Spatial Analysis of Participation in the Waterloo Residential Energy Efficiency Project
Song, Bella Ge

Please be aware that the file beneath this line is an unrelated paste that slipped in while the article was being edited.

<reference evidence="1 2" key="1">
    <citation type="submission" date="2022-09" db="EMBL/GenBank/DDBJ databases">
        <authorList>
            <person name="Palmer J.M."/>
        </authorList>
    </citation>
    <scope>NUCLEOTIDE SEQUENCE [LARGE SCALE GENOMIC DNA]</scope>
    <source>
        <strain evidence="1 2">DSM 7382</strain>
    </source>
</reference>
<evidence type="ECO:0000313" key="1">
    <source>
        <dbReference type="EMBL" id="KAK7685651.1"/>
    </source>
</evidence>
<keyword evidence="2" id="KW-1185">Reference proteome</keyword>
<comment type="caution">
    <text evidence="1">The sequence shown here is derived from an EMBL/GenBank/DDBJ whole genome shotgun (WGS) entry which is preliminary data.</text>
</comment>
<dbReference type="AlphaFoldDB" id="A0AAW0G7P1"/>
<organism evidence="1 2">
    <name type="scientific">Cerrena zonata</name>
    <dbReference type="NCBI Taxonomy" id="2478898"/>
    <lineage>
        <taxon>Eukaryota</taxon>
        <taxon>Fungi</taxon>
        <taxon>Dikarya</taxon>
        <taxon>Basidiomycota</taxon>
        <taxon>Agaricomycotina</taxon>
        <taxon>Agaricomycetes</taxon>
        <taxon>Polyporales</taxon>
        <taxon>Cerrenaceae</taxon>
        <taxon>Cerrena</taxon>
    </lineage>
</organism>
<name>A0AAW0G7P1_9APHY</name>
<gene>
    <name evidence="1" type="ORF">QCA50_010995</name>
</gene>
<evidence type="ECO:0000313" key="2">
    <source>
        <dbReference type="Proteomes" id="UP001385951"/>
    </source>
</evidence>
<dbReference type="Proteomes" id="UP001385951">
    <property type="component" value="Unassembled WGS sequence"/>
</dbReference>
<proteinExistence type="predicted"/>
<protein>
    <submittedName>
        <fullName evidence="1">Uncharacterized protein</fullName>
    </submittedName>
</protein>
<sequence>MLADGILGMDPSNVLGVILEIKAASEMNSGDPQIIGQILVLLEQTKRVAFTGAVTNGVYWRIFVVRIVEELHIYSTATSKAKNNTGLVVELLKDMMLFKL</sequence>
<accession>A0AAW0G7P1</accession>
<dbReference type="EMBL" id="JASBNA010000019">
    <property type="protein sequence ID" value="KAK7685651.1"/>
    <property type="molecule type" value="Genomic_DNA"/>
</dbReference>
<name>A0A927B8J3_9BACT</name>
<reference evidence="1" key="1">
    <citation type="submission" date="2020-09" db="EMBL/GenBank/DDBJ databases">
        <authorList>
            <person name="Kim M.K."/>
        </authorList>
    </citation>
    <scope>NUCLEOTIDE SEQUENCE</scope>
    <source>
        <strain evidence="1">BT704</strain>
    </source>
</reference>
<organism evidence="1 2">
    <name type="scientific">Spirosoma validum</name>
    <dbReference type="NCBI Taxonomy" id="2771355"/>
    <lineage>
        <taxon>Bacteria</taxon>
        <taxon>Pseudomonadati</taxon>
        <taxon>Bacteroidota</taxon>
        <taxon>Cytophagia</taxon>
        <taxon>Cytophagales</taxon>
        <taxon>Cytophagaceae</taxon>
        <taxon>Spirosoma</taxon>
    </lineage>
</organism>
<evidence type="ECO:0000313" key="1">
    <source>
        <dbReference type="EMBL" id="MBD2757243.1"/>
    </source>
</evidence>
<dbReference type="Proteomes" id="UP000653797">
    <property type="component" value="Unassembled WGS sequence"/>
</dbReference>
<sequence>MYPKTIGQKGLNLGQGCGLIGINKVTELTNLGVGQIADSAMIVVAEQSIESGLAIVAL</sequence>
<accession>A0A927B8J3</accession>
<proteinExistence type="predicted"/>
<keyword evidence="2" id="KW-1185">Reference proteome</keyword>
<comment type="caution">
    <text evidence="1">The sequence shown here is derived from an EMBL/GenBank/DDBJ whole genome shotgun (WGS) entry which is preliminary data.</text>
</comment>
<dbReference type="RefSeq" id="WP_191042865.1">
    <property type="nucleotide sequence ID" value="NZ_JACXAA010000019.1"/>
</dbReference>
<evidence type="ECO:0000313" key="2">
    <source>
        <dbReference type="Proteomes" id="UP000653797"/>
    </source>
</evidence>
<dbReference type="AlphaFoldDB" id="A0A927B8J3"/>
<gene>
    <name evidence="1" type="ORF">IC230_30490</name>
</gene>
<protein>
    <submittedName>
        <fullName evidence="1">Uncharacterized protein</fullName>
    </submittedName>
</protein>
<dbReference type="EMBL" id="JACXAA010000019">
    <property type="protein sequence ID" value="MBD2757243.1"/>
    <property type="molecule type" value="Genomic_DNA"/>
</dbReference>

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Researchers are in broad agreement that energy-conserving actions produce economic as well as energy savings. Household energy rating systems (HERS) have been established in many countries to inform households of their house’s current energy performance and to help reduce their energy consumption and greenhouse gas emissions. In Canada, the national EnerGuide for Houses (EGH) program is delivered by many local delivery agents, including non-profit green community organizations. Waterloo Region Green Solutions is the local non-profit that offers the EGH residential energy evaluation service to local households. The purpose of this thesis is to explore the determinants of household’s participation in the residential energy efficiency program (REEP) in Waterloo Region, to explain the relationship between the explanatory variables and REEP participation, and to propose ways to improve this kind of program. A spatial (trend) analysis was conducted within a geographic information system (GIS) to determine the spatial patterns of the REEP participation in Waterloo Region from 1999 to 2006. The impact of sources of information on participation and relationships between participation rates and explanatory variables were identified. GIS proved successful in presenting a visual interpretation of spatial patterns of the REEP participation. In general, the participating households tend to be clustered in urban areas and scattered in rural areas. Different sources of information played significant roles in reaching participants in different years. Moreover, there was a relationship between each explanatory variable and the REEP participation rates. Statistical analysis was applied to obtain a quantitative assessment of relationships between hypothesized explanatory variables and participation in the REEP. The Poisson regression model was used to determine the relationship between hypothesized explanatory variables and REEP participation at the CDA level. The results show that all of the independent variables have a statistically significant positive relationship with REEP participation. These variables include level of education, average household income, employment rate, home ownership, population aged 65 and over, age of home, and number of eligible dwellings. The logistic regression model was used to assess the ability of the hypothesized explanatory variables to predict whether or not households would participate in a second follow-up evaluation after completing upgrades to their home. The results show all the explanatory variables have significant relationships with the dependent variable. The increased rating score, average household income, aged population, and age of home are positively related to the dependent variable. While the dwelling size and education has negative relationships with the dependent variable. In general, the contribution of this work provides a practical understanding of how the energy efficiency program operates, and insight into the type of variables that may be successful in bringing about changes in performance in the energy efficiency project in Waterloo Region. Secondly, with the completion of this research, future residential energy efficiency programs can use the information from this research and emulate or expand upon the efforts and lessons learned from the Residential Energy Efficiency Project in Waterloo Region case study. Thirdly, this research also contributes to practical experience on how to integrate different datasets using GIS.